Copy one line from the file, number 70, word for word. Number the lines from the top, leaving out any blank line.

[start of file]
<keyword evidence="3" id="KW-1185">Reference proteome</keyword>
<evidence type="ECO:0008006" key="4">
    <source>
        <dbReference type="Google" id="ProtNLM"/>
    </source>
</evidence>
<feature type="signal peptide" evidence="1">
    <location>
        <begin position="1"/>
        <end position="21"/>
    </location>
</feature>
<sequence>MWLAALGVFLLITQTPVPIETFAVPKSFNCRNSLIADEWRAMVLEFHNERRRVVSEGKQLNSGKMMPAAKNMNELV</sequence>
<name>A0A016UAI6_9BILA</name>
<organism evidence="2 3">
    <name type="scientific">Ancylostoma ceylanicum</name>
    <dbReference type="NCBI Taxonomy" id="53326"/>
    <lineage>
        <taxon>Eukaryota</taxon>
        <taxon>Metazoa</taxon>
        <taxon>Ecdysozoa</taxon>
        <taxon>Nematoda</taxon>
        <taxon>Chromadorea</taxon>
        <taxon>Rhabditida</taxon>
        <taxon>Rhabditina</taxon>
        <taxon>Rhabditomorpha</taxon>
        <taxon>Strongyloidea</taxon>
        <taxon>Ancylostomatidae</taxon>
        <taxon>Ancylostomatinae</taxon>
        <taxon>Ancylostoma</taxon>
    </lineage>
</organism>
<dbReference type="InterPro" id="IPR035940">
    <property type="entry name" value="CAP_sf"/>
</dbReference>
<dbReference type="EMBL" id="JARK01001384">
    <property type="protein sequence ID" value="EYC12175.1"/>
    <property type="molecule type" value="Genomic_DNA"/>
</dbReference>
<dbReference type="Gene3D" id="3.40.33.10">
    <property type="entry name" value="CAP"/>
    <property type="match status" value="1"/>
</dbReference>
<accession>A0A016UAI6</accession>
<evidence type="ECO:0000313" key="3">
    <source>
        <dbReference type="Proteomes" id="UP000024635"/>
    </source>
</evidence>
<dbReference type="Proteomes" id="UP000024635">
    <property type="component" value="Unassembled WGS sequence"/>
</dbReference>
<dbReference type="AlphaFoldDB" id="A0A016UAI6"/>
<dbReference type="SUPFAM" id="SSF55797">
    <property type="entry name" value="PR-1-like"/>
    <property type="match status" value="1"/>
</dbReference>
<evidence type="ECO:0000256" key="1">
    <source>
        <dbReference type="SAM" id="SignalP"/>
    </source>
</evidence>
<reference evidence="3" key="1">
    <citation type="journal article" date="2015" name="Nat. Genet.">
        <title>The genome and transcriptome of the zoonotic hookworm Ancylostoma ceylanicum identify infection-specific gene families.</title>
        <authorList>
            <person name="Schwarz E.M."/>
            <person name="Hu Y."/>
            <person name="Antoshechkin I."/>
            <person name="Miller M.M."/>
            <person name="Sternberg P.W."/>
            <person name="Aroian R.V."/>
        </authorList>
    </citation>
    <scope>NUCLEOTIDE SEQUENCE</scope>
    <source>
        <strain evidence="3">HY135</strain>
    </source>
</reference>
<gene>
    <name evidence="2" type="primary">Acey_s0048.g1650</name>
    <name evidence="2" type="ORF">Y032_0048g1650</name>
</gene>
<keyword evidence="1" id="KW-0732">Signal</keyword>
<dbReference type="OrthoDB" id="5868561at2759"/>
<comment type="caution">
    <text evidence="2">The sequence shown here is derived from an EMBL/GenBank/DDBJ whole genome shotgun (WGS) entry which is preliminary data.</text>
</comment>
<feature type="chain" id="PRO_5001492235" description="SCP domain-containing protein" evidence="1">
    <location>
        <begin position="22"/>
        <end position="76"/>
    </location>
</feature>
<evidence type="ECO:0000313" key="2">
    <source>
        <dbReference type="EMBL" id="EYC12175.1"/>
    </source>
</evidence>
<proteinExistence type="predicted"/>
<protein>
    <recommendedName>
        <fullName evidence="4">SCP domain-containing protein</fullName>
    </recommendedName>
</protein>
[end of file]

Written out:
            <person name="Miller M.M."/>